The house next door to the Presbyterian Church, through the windows of which the minister had seen the sight that had so upset him, was occupied by two women. Aunt Elizabeth Swift, a grey competent-looking widow with money in the Winesburg National Bank, lived there with her daughter Kate Swift, a school teacher. The school teacher was thirty years old and had a neat trim-looking figure. She had few friends and bore a reputation of having a sharp tongue. When he began to think about her, Curtis Hartman remembered that she had been to Europe and had lived for two years in New York City. “Perhaps after all her smoking means nothing,” he thought. He began to remember that when he was a student in college and occasionally read novels, good, although somewhat worldly women, had smoked through the pages of a book that had once fallen into his hands. With a rush of new determination he worked on his sermons all through the week and forgot, in his zeal to reach the ears and the soul of this new listener, both his embarrassment in the pulpit and the necessity of prayer in the study on Sunday mornings.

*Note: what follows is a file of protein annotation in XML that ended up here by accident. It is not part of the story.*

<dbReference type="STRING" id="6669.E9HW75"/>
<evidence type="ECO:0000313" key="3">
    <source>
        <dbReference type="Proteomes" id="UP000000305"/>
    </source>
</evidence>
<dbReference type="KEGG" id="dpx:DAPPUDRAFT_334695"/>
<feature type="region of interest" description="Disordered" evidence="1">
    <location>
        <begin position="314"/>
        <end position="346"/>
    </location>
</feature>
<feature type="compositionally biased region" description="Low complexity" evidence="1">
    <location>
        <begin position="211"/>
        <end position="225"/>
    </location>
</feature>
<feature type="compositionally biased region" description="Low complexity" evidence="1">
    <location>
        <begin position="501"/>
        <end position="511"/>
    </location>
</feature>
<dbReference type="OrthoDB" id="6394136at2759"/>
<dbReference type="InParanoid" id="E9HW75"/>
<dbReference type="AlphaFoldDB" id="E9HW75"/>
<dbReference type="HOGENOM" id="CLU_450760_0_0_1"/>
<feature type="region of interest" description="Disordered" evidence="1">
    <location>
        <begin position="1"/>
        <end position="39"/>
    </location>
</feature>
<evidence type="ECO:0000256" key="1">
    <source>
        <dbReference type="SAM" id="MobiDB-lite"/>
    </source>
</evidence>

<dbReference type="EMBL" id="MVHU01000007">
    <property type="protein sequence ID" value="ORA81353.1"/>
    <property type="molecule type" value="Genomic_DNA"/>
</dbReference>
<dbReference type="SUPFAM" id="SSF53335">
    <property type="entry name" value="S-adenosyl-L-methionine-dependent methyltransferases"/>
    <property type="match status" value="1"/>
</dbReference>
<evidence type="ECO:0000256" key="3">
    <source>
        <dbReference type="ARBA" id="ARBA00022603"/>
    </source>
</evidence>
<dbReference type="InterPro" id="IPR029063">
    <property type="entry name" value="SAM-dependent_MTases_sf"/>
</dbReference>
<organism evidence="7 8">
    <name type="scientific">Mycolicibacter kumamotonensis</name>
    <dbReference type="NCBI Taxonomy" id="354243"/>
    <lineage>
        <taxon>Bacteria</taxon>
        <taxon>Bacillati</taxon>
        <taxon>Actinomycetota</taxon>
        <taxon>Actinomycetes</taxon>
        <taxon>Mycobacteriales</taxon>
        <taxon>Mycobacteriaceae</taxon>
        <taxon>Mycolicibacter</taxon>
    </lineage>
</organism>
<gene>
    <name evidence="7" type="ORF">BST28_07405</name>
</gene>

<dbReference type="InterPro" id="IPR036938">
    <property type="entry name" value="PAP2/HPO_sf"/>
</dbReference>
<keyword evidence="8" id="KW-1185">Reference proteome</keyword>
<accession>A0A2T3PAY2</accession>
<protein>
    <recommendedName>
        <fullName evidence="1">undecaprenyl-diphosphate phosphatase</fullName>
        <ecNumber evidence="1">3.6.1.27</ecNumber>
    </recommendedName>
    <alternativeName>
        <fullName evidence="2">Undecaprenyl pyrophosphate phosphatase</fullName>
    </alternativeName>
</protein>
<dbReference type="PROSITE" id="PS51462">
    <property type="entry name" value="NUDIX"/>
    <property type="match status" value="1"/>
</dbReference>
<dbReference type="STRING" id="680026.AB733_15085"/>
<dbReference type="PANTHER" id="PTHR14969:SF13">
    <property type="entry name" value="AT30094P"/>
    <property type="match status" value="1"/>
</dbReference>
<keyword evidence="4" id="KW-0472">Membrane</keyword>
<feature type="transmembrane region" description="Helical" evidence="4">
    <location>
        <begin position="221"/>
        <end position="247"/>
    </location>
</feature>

Reverend Hartman’s experience with women had been somewhat limited. He was the son of a wagon maker from Muncie, Indiana, and had worked his way through college. The daughter of the underwear manufacturer had boarded in a house where he lived during his school days and he had married her after a formal and prolonged courtship, carried on for the most part by the girl herself. On his marriage day the underwear manufacturer had given his daughter five thousand dollars and he promised to leave her at least twice that amount in his will. The minister had thought himself fortunate in marriage and had never permitted himself to think of other women. He did not want to think of other women. What he wanted was to do the work of God quietly and earnestly.